Raising Our Own: Understanding Child Development to Enhance Parenting by Michael D. Darden (MD ’78) is a layout of the land to help navigate raising children. In his book, he explains that if we raise children well, then our families and communities become more enlightened and peace loving. It is a key element to saving humanity.
Saro by Nikę Campbell (BA ’99) is a multigenerational tale of betrayal and restitution, love and war, inspired by true events that will take the reader from the rocky terrain of Abeokuta and the burgeoning city of Lagos to the lion mountains of Freetown and Hastings of Sierra Leone from the 183os to the 1850s.
In A Pot and a Window, Howard D. Branch (MS ’83) chronicles his life on the farm in rural Mississippi with his large African American family in the 1940’s to 70’s through light-hearted storytelling by exploring births, work, housing, food, clothing, school, church, idioms, and other aspects of their life.
Of Black Study by Joshua Myers, PhD (BBA ’09) explores how Black intellectuals arrived at a critique of Western knowledge. Myers examines how Black intellectuals created different ways of thinking in their pursuit of conceptual and epistemological freedom by breaking with racial and colonial logic of academic discipline.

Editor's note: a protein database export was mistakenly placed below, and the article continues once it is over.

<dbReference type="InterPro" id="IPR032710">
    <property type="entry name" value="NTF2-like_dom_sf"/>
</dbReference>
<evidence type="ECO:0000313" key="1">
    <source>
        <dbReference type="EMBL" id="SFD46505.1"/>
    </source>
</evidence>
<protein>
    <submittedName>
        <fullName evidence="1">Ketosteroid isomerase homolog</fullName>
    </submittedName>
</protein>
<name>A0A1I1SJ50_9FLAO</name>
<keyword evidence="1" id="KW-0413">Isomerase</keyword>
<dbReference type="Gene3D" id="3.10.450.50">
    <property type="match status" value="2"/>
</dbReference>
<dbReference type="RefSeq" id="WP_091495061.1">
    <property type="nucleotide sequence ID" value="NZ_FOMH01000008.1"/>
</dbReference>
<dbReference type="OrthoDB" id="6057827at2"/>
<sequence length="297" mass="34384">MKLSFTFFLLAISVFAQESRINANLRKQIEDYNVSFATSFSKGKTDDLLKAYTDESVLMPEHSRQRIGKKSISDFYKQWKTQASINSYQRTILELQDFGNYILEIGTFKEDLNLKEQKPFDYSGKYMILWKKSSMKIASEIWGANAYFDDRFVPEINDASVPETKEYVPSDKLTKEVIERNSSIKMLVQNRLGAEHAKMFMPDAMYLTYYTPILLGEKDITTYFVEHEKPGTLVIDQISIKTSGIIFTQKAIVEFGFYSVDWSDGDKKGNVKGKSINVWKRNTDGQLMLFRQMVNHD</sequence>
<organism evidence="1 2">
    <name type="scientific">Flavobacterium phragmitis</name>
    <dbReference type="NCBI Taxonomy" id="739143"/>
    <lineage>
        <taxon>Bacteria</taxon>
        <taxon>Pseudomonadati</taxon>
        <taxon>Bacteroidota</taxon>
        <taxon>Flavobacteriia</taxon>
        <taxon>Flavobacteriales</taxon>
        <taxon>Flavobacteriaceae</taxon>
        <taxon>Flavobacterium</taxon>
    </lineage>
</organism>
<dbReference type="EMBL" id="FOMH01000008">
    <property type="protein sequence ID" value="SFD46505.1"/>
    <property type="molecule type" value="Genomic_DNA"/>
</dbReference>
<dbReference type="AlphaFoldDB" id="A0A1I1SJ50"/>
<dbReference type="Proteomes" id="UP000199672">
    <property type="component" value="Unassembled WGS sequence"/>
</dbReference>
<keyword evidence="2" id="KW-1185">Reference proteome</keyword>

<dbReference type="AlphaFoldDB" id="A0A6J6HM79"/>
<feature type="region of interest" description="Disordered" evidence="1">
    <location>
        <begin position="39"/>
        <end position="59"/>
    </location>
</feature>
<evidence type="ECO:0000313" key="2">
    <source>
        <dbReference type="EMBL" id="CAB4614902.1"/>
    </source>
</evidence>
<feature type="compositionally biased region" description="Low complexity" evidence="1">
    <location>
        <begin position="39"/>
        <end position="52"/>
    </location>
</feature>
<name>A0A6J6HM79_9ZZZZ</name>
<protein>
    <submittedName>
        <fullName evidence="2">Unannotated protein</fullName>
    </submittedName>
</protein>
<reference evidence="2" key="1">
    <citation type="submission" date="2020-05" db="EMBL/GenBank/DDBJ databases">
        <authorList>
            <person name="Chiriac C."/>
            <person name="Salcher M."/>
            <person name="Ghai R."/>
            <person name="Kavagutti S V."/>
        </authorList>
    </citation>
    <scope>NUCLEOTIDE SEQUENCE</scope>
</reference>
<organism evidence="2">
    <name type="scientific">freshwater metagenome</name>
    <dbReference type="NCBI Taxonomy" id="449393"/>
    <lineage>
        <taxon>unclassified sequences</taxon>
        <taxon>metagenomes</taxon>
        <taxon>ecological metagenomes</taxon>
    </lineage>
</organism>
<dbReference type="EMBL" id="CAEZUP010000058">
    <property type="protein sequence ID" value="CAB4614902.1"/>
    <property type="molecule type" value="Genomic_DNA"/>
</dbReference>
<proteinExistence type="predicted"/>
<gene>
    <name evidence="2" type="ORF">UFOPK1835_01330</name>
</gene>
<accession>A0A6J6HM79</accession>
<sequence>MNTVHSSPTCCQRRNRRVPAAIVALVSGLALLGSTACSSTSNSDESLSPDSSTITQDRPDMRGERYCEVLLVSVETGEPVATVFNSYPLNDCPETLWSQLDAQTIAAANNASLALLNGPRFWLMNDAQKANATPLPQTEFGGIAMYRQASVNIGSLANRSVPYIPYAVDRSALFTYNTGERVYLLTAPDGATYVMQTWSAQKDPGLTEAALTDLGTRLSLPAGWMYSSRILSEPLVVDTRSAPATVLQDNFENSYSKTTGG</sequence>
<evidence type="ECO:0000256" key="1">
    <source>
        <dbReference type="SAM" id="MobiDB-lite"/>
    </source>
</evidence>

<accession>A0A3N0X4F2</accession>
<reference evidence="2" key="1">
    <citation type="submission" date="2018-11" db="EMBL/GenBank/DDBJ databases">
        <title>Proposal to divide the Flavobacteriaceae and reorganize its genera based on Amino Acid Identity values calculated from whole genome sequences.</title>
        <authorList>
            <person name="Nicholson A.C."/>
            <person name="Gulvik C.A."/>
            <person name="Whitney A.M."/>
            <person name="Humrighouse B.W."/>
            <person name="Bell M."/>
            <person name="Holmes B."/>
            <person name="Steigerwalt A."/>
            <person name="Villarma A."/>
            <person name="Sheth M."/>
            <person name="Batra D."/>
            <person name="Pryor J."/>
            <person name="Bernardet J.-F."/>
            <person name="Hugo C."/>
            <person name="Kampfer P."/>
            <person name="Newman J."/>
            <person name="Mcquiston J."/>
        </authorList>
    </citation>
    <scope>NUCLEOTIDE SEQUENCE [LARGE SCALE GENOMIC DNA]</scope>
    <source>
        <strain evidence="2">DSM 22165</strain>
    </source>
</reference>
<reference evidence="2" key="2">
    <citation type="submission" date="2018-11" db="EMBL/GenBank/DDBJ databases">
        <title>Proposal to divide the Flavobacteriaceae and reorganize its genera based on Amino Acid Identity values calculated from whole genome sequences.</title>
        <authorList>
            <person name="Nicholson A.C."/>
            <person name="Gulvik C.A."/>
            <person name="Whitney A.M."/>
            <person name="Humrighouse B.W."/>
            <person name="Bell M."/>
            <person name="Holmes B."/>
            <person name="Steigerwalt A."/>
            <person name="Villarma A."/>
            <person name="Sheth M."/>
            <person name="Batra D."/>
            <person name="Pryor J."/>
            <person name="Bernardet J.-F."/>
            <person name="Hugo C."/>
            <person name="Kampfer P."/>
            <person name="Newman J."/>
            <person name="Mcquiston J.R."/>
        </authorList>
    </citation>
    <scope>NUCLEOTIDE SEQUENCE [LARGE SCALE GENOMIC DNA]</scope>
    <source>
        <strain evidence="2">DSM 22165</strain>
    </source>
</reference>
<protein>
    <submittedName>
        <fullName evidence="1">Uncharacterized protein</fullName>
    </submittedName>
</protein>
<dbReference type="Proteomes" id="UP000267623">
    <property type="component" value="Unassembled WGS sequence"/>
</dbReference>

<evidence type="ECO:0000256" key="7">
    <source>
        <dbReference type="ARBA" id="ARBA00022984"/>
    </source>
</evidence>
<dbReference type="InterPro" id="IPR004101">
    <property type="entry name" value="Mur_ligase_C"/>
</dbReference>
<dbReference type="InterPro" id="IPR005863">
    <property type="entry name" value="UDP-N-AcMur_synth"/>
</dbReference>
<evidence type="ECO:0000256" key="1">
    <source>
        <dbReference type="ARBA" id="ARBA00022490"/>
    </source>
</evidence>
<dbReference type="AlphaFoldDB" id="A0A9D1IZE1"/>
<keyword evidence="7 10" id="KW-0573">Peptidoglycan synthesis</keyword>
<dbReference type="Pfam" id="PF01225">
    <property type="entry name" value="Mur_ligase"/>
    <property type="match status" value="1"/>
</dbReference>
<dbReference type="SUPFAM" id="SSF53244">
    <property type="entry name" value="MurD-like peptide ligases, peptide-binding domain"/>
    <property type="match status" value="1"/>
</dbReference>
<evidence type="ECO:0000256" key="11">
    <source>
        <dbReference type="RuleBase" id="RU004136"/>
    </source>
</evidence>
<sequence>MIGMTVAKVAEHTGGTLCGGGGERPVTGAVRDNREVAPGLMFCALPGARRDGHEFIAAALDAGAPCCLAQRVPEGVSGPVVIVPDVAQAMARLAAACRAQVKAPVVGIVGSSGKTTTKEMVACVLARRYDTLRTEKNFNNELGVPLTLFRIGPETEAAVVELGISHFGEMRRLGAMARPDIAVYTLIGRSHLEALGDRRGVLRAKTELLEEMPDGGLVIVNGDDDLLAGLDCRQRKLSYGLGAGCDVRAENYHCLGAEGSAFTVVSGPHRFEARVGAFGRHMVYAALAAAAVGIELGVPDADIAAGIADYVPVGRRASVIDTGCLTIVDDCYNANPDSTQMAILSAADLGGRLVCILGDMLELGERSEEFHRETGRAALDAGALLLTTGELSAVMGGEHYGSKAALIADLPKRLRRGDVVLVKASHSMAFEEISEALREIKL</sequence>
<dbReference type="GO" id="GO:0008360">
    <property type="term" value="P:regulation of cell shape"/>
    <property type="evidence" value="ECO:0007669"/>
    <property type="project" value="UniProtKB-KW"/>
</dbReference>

In Why Have Dog and Bark by Barbara Nyaliemaa Mosima (BFA ’81), Josie figures moving to a city that embraces diversity overload would be an exciting change from her small-town upbringing. But life continues to be complicated.
In Finding Jackie, Howard English professor Oline Eaton resurrects the Jackie Kennedy Onassis who has been culturally erased, who we need now more than ever. Not the First Lady who was a paragon of femininity, fashion, American wifeliness and motherhood, but the kaleidoscopic Jackie who emerged after the murder of her husband changed her world and ours.
Hattie Leads the Way by Jazzmyne Townsend (BBA ’09) is an adventure that lets children see themselves as brave leaders, creative thinkers, and problem solvers who can tackle and overcome trouble. Hattie is awfully good at figuring out hard things; but when she and her friends run into a problem that’s bigger than them, they’ll have to think creatively to outsmart the mean big kids who are turning recess upside down!
“Are You a N****r or a Doctor?”: A Memoir by Otto E. Stallworth Jr., MD, MBA (BS ’66) shares untold tales from his rich, distinctive, and varied life experiences, starting in Birmingham, Alabama, in the 1940s.
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